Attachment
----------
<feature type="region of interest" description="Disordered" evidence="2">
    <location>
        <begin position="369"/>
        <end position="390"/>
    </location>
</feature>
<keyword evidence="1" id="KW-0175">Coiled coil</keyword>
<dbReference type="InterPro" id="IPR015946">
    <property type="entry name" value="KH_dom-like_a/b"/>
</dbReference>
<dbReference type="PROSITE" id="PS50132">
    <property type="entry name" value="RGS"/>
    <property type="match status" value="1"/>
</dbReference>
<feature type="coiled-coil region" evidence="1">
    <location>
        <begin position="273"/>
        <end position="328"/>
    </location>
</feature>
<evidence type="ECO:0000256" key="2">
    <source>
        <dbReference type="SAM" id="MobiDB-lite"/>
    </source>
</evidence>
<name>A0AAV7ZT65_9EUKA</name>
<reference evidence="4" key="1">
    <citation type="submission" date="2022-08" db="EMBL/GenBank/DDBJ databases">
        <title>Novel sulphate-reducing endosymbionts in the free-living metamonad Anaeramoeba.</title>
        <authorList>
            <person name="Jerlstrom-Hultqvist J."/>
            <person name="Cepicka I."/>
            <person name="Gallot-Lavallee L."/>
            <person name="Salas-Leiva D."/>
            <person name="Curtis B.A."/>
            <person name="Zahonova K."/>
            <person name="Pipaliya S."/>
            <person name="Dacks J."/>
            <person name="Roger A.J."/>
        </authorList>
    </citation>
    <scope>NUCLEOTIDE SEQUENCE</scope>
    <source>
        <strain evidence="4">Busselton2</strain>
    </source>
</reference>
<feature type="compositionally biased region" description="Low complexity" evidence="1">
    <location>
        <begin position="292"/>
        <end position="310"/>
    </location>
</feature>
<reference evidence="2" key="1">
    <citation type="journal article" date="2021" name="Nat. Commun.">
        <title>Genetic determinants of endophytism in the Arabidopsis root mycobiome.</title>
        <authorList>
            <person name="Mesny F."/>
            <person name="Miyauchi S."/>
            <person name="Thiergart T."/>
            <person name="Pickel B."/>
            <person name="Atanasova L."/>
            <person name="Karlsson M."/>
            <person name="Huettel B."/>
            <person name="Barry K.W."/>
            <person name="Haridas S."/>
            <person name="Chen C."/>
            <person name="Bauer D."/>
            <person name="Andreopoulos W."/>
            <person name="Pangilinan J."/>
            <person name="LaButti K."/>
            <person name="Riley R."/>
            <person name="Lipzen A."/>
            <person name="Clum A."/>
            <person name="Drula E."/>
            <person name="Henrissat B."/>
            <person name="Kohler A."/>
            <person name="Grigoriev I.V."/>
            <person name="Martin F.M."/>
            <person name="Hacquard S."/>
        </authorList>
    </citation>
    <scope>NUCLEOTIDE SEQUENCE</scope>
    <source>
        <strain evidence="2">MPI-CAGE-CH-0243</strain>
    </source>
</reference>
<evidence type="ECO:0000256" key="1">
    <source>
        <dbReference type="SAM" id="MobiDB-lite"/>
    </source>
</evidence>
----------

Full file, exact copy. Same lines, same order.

<feature type="region of interest" description="Disordered" evidence="2">
    <location>
        <begin position="369"/>
        <end position="390"/>
    </location>
</feature>
<keyword evidence="1" id="KW-0175">Coiled coil</keyword>
<dbReference type="InterPro" id="IPR015946">
    <property type="entry name" value="KH_dom-like_a/b"/>
</dbReference>
<dbReference type="PROSITE" id="PS50132">
    <property type="entry name" value="RGS"/>
    <property type="match status" value="1"/>
</dbReference>
<feature type="coiled-coil region" evidence="1">
    <location>
        <begin position="273"/>
        <end position="328"/>
    </location>
</feature>
<evidence type="ECO:0000256" key="2">
    <source>
        <dbReference type="SAM" id="MobiDB-lite"/>
    </source>
</evidence>
<name>A0AAV7ZT65_9EUKA</name>
<reference evidence="4" key="1">
    <citation type="submission" date="2022-08" db="EMBL/GenBank/DDBJ databases">
        <title>Novel sulphate-reducing endosymbionts in the free-living metamonad Anaeramoeba.</title>
        <authorList>
            <person name="Jerlstrom-Hultqvist J."/>
            <person name="Cepicka I."/>
            <person name="Gallot-Lavallee L."/>
            <person name="Salas-Leiva D."/>
            <person name="Curtis B.A."/>
            <person name="Zahonova K."/>
            <person name="Pipaliya S."/>
            <person name="Dacks J."/>
            <person name="Roger A.J."/>
        </authorList>
    </citation>
    <scope>NUCLEOTIDE SEQUENCE</scope>
    <source>
        <strain evidence="4">Busselton2</strain>
    </source>
</reference>
<feature type="compositionally biased region" description="Low complexity" evidence="1">
    <location>
        <begin position="292"/>
        <end position="310"/>
    </location>
</feature>
<reference evidence="2" key="1">
    <citation type="journal article" date="2021" name="Nat. Commun.">
        <title>Genetic determinants of endophytism in the Arabidopsis root mycobiome.</title>
        <authorList>
            <person name="Mesny F."/>
            <person name="Miyauchi S."/>
            <person name="Thiergart T."/>
            <person name="Pickel B."/>
            <person name="Atanasova L."/>
            <person name="Karlsson M."/>
            <person name="Huettel B."/>
            <person name="Barry K.W."/>
            <person name="Haridas S."/>
            <person name="Chen C."/>
            <person name="Bauer D."/>
            <person name="Andreopoulos W."/>
            <person name="Pangilinan J."/>
            <person name="LaButti K."/>
            <person name="Riley R."/>
            <person name="Lipzen A."/>
            <person name="Clum A."/>
            <person name="Drula E."/>
            <person name="Henrissat B."/>
            <person name="Kohler A."/>
            <person name="Grigoriev I.V."/>
            <person name="Martin F.M."/>
            <person name="Hacquard S."/>
        </authorList>
    </citation>
    <scope>NUCLEOTIDE SEQUENCE</scope>
    <source>
        <strain evidence="2">MPI-CAGE-CH-0243</strain>
    </source>
</reference>
<evidence type="ECO:0000256" key="1">
    <source>
        <dbReference type="SAM" id="MobiDB-lite"/>
    </source>
</evidence>